Yes, NRI can open Current Account, Saving Account, Fixed Deposit, Recurring Deposit and Term Deposit account in India.
SNRR Account means “Special Non-Resident Rupee Account”. Any NRI having business interest in India can open this account with an Authorized Dealer for any bona fide transactions.
An NRO (Non-Resident Ordinary) Account can be opened by a Foreign National of non-Indian origin visiting India.
The balance in the NRO account may be paid to the account holder at the time of his departure from India provided the account has been maintained for a period not exceeding six months and the account has not been credited with any local funds, other than interest accrued thereon.
In general, prior approval is not required. However, Citizens of Pakistan and Bangladesh need to obtain permission for opening of a bank account in India.
Yes. NRI can place fixed deposits with Banks operating in India.
From one to three years, however, banks are allowed to accept NRE deposits above three years from their Asset-Liability point of view.
In NRO account, the fixed deposit can be done for any period as per the policy of the respective bank. The restriction of time period applies to NRE account only, not to NRO.
It means the Foreign Currency (Non-Resident) Account. NRI and PIO are permitted to open and maintain FCNR Account with a bank in India. The account can be held only as a fixed deposit in freely convertible foreign currency.
Yes, you can transfer the funds from NRE to NRO.
An NRI can transfer funds from NRO to NRE account within the annual limit of USD 1 million (per financial year). Additionally, there are further relaxations which are over and above the annual limit. For e.g., NRI can repatriate funds from sale of ancestral property which would be allowed notwithstanding extinguishment of annual limits.
USD 2,50,000 per person per financial year.
No. It is mandatory for the resident individual to provide his/her PAN number for all transactions made under LRS through Authorized Persons.
There are no restrictions on the frequency of remittances under LRS subject to overall limit of USD 2,50,000.
LRS applies to resident individuals only. As such, there is no restriction for NRI under LRS as they are governed by a standalone limit narrated above.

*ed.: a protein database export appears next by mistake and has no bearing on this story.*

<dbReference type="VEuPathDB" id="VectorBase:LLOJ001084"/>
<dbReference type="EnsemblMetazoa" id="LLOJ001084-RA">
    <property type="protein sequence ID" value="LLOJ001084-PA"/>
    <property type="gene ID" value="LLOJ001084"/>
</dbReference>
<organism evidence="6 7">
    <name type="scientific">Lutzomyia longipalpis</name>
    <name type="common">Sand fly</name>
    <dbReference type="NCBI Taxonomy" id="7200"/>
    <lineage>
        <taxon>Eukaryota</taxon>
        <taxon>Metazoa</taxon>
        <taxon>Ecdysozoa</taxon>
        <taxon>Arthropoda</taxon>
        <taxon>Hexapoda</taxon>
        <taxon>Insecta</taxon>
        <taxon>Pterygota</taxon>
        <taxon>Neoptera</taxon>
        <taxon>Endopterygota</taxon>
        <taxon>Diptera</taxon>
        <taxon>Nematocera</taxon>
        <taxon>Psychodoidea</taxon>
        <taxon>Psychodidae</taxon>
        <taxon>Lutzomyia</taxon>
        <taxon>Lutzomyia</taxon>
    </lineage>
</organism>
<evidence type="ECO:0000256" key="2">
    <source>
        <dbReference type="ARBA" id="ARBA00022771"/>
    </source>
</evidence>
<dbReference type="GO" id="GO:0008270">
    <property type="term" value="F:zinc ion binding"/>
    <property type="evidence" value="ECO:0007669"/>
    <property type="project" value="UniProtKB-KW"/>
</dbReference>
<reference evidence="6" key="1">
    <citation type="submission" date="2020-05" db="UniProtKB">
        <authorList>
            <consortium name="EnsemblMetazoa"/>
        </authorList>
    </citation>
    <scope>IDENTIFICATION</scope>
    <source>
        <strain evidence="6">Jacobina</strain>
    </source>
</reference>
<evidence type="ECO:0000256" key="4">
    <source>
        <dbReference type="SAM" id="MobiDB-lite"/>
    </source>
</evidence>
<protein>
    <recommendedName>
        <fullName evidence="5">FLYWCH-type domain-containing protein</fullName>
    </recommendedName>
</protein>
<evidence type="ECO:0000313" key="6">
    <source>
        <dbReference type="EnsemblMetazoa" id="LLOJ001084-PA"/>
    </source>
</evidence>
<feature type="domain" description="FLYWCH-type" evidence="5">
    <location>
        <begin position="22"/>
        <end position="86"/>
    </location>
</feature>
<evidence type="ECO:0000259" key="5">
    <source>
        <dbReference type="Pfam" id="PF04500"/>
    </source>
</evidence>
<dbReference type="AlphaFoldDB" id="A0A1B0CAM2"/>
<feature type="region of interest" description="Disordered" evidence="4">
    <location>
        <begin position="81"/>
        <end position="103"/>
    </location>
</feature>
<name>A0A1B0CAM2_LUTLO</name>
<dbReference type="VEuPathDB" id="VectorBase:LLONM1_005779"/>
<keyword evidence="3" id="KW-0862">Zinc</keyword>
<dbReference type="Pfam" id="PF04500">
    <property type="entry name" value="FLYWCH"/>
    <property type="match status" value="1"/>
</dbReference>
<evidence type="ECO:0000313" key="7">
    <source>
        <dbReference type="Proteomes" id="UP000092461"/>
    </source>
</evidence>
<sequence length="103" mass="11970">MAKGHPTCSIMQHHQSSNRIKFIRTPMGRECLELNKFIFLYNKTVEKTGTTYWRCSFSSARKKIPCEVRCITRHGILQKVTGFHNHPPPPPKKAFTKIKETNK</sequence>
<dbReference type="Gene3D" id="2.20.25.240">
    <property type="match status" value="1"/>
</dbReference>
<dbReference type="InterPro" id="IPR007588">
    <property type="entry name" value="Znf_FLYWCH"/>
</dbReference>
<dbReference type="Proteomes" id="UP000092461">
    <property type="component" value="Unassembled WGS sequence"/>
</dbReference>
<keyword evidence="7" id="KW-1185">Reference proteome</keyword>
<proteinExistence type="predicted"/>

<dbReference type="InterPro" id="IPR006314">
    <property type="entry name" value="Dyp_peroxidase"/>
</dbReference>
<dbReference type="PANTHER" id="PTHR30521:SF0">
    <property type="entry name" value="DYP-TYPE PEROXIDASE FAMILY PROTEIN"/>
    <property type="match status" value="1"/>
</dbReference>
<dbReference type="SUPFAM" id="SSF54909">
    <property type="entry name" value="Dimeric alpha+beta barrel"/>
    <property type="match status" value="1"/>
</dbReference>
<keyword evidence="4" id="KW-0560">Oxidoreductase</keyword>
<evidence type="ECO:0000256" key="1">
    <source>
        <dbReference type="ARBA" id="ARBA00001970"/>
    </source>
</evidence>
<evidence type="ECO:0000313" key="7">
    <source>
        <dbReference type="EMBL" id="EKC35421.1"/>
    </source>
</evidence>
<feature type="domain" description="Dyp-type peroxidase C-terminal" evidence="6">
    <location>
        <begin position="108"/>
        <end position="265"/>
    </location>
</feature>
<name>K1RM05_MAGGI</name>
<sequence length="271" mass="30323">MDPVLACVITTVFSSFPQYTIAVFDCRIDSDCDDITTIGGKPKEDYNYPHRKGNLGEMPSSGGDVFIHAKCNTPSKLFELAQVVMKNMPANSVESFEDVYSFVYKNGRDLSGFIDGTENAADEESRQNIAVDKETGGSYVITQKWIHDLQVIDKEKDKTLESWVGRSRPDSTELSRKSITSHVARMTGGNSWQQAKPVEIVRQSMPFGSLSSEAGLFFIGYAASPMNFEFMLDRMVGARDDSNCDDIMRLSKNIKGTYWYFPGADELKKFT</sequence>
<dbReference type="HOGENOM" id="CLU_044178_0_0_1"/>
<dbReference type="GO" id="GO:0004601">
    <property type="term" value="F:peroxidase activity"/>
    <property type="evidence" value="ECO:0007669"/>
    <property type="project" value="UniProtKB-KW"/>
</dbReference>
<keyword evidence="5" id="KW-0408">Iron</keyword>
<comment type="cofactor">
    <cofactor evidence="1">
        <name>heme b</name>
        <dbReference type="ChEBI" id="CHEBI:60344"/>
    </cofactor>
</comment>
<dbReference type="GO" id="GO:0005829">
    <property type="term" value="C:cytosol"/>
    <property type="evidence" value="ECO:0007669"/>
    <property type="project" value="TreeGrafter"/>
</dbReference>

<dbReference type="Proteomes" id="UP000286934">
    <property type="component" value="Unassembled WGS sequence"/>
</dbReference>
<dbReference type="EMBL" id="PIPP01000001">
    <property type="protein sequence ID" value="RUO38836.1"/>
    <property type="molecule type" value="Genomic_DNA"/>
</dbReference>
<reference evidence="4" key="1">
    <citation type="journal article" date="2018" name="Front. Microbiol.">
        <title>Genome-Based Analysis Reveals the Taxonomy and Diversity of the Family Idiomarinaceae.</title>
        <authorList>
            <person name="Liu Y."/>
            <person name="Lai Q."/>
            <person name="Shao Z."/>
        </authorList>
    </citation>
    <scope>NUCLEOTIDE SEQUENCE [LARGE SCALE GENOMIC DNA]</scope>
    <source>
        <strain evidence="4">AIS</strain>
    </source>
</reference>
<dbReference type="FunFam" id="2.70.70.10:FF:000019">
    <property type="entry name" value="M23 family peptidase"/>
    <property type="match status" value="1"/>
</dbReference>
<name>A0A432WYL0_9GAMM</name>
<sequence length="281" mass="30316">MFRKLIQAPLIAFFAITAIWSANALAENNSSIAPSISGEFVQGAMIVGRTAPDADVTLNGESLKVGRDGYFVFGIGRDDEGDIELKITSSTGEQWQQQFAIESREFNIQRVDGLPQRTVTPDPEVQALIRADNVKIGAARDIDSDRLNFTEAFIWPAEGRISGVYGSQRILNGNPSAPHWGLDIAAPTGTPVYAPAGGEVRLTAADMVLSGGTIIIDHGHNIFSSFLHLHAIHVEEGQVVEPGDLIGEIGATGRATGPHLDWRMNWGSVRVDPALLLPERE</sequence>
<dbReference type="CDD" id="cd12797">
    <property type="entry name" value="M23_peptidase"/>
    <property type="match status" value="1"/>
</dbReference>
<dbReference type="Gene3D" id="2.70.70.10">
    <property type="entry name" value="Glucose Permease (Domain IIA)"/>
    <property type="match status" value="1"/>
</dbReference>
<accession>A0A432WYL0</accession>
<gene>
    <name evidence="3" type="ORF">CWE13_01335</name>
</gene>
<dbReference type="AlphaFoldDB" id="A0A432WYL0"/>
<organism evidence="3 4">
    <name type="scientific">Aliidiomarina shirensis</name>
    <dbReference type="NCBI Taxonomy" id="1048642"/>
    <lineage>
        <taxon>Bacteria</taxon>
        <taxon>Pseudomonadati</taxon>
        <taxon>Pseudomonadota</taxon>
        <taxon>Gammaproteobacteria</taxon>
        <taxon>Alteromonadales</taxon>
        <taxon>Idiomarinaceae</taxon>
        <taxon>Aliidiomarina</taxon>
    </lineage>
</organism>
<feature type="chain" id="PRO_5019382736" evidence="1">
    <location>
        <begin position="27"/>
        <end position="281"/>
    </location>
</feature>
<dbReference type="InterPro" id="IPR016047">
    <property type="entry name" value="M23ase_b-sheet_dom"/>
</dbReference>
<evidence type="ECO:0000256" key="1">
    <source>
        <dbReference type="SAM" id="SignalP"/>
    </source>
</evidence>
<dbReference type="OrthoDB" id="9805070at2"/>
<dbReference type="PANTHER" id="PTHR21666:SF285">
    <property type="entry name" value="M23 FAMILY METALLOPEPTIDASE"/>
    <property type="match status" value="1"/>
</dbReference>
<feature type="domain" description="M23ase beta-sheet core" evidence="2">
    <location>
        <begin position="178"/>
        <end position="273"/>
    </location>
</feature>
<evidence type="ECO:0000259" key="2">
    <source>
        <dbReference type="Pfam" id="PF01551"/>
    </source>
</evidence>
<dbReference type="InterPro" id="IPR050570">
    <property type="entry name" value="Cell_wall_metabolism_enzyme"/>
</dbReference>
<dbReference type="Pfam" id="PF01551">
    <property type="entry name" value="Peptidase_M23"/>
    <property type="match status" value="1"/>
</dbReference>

The remittances can be made in any freely convertible foreign currency.
No. Remittance for trading in foreign exchange abroad is prohibited item under the LRS.
For medical treatment abroad, if the intended foreign remittance exceedsLRS limit, then Authorized Dealers may release foreign exchange under general permission based on the estimate from the doctor in India or hospital/ doctor abroad. Likewise, for the purposes of education abroad, certain relaxations are possible.
An amount up to USD 250,000 per financial year is allowed to a person for accompanying as attendant to a patient going abroad for medical treatment.
In a sole proprietorship business, there is no legal distinction between the individual and owner given that they are functioning under a common PAN. Hence, if an individual in his own capacity remits USD 250,000 during a financial year under LRS, he cannot remit another USD 250,000 in the capacity of owner of the sole proprietorship business.
Yes. A resident individual can send remittances under the Liberalized Remittance Scheme (LRS) for purchasing an immovable property outside India.
Yes. NRI can invest in India and purchase equity shares of any Indian Company.
The Capital Instruments permitted for receiving foreign investments are equity shares, debentures, preference shares and share warrants issued by the Indian company..
No.Renunciation of rights shares is permitted under automatic route.
Any investment made by aNRI in capital instruments where such investment is (a) less than 10 percent of the post issue paid-up equity capital on a fully diluted basis of a listed Indian company or (b) less than 10 percent of the paid up value of each series of capital instruments of a listed Indian company.
No.An Indian company whichhas issued shares by Preferential Allotment is responsible to file details of allotment of shares to RBI.
An Indian Company has to file Form FC-GPR within 30 days of the allotment of shares.
Yes, NRI can become Promoter and Director in an Indian company.
A Foreign National or a non-resident can invest in shares of an Indian Company through Preferential allotment / Private Placement / Private Arrangement / Rights / Bonus / Merger / Demerger / Amalgamation / Subscription to MOA / Conversion of Convertible Notes / Capital Instruments issued under Schedule 7 of the FEMA 20 (R) to Foreign Venture Capital Investor(s) / Shares issued upon exercise of ESOPs / Sweat Equity Shares / Issue of participating interests/rights in oil fields / Others.